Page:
And producing a proof certificate is even less efficient, by many orders of magnitude.

If $0 < f(z) < 1$ for all $z$, then $$ f(x)^{500} + f(y)^{500} > f(x)^{500} \cdot f(y)^{500} $$

It is also broken by any changes to the underlying language.

These shortcomings are disappointing:

- Heterogeneous problems in (simple extensions of) RCF are quite common across many fields of mathematics.
- They can be quite tedious to solve "manually" in interactive provers.

... and surprising:

- Restricted to just addition (or just multiplication), the theory becomes quite simple.
- Extensions of the language of RCF do not necessarily create structurally different terms.

If we accept the possibility that we will "overlook" proofs that depend essentially on distributivity, we can fix a number of these shortcomings, and get:

- Massive improvements in efficiency on a large class of problems
- Complexity that respects an "intuitive" idea of difficulty
- Easily constructible (and natural!) proof certificates
- Flexibility and extensibility

We call something that does this a *heuristic* procedure.

George Polya, known for his research in both problem-solving heuristics and in inequalities.

Polya consists of a collection of individualized "modules" that communicate with a central database. The database stores information in a shared language.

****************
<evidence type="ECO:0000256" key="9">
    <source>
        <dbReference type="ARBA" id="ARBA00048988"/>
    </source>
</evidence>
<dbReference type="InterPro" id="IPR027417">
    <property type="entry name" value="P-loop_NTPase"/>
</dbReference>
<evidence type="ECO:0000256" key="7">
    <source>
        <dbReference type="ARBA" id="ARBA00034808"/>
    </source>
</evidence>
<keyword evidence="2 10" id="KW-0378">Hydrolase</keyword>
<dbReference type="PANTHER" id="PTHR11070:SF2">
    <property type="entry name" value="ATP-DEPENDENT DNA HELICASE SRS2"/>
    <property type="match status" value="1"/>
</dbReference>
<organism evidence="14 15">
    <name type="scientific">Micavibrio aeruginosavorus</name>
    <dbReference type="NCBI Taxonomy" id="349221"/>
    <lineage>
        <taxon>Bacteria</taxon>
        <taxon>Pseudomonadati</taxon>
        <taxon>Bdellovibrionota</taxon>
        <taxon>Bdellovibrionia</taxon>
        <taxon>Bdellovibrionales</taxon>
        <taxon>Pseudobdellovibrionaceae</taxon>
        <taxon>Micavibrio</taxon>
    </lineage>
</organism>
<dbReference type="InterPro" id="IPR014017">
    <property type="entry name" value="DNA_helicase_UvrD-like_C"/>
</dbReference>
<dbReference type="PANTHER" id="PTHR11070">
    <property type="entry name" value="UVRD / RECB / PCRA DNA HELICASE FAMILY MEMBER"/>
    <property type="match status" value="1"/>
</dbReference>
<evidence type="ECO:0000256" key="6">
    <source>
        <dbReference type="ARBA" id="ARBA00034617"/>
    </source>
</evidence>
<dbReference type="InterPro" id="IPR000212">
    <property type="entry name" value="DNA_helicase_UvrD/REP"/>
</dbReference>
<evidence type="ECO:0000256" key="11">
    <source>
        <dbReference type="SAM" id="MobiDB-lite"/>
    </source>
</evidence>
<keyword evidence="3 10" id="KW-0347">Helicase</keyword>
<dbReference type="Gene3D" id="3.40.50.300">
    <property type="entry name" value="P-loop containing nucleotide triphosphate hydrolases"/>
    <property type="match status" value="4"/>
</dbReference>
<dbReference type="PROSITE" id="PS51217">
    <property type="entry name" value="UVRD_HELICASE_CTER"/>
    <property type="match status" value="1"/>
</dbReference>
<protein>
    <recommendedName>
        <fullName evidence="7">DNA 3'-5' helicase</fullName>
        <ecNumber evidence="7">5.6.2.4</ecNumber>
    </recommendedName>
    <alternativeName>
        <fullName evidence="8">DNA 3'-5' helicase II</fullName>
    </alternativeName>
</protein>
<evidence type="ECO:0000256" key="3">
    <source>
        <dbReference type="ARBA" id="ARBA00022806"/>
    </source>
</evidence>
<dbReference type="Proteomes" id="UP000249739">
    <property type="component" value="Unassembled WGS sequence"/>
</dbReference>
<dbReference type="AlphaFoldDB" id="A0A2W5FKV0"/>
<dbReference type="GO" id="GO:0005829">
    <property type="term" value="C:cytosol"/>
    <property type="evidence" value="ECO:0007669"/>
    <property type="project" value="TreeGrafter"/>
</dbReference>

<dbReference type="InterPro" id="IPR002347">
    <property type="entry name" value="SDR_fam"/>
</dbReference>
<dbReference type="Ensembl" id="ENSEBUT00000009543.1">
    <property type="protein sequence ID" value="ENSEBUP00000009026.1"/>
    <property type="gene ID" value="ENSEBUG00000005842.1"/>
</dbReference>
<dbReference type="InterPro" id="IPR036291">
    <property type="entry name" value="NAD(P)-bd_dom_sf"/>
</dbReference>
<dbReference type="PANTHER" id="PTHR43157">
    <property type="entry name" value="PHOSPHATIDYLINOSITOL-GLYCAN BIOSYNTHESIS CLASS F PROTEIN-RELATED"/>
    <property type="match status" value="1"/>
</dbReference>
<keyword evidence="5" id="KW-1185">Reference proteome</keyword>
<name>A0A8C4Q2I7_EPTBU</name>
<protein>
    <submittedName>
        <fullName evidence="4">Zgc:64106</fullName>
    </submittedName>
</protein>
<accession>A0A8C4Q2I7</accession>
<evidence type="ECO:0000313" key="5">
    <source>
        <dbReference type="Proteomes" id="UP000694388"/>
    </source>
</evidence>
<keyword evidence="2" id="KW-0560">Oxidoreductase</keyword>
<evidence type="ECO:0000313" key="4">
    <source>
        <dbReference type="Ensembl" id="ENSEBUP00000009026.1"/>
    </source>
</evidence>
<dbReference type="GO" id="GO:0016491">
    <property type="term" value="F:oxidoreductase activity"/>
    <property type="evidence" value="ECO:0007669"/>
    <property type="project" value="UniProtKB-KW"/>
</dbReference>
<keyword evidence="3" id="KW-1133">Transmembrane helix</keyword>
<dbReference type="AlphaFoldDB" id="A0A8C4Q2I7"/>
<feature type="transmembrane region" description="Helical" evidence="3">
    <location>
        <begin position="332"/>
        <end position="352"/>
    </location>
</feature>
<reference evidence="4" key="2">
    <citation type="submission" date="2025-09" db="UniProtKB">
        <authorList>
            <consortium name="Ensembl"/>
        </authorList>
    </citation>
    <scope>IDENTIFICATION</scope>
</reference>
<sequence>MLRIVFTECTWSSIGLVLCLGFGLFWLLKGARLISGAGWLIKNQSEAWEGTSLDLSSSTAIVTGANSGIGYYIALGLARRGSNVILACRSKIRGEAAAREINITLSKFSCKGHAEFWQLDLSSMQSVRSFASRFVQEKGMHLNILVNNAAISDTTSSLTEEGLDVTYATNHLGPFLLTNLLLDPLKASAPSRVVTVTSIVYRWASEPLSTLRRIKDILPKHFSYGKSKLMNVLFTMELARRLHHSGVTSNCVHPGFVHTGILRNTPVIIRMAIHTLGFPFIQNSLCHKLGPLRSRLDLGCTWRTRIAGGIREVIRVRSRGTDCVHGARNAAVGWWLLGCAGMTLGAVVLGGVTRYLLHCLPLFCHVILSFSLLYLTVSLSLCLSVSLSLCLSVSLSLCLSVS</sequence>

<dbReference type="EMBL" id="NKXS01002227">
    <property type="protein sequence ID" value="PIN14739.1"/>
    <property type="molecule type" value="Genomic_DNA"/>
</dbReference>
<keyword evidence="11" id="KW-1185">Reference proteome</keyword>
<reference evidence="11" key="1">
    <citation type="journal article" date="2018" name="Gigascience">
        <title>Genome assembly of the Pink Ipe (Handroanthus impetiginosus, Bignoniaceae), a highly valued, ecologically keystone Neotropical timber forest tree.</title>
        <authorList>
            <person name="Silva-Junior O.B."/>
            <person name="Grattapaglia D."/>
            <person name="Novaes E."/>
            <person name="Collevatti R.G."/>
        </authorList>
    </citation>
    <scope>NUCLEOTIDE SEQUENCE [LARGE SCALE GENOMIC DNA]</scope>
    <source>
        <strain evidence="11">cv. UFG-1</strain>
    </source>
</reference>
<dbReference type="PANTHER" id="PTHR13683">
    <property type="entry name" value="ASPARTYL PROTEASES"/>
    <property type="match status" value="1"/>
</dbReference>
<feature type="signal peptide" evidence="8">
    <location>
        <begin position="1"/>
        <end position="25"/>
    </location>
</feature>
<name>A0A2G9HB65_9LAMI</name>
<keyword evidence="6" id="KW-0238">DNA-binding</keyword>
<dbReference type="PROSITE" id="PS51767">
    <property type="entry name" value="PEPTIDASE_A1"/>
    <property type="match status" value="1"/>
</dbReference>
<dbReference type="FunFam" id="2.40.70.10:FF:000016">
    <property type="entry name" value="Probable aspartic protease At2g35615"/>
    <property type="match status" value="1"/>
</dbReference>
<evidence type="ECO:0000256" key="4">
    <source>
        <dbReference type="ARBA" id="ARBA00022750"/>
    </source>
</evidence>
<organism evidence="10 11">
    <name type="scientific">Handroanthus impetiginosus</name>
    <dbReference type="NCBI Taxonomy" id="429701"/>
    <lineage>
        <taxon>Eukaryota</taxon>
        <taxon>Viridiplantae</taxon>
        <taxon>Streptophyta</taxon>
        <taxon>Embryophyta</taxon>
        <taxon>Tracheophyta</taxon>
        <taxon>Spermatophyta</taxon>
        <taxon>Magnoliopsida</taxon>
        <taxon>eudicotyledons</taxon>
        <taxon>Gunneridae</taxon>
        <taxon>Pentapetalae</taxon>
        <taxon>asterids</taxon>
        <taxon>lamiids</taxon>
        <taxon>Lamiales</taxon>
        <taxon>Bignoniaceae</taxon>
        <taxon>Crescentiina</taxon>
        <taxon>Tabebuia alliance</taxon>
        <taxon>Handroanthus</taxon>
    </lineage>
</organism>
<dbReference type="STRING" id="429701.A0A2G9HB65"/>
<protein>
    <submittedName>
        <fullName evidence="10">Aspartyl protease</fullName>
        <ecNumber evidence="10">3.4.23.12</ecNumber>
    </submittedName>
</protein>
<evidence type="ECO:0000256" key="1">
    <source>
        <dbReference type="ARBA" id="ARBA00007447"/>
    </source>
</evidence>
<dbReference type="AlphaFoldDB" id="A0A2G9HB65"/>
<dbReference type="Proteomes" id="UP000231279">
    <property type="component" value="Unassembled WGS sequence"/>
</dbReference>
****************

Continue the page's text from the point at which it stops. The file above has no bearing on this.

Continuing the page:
Given a collection of inequalities, Polya searches for a contradiction by the following steps:

- Convert each inequality into a standard
*normal form*. - Find all additive and multiplicative subterms and give them names.
- Iteratively run modules for additive and multiplicative arithmetic, to learn comparisons between these subterms.
- If the central database receives contradictory information, return "unsat".

Note: in classical logic, this is equivalent to proving a theorem from hypotheses.

$$y\cdot x \cdot x + \frac{1}{5}\cdot y^3\cdot z \cdot 5 \cdot x \cdot z < -x $$
becomes

$$\underbrace{\underbrace{x^2\cdot y}_{t_1} + \underbrace{x\cdot y^3\cdot z^2}_{t_2} + \underbrace{x}_{t_3}}_{t_4} < 0$$

Note that a comparison like $t_4 < 0$ is both additive and multiplicative!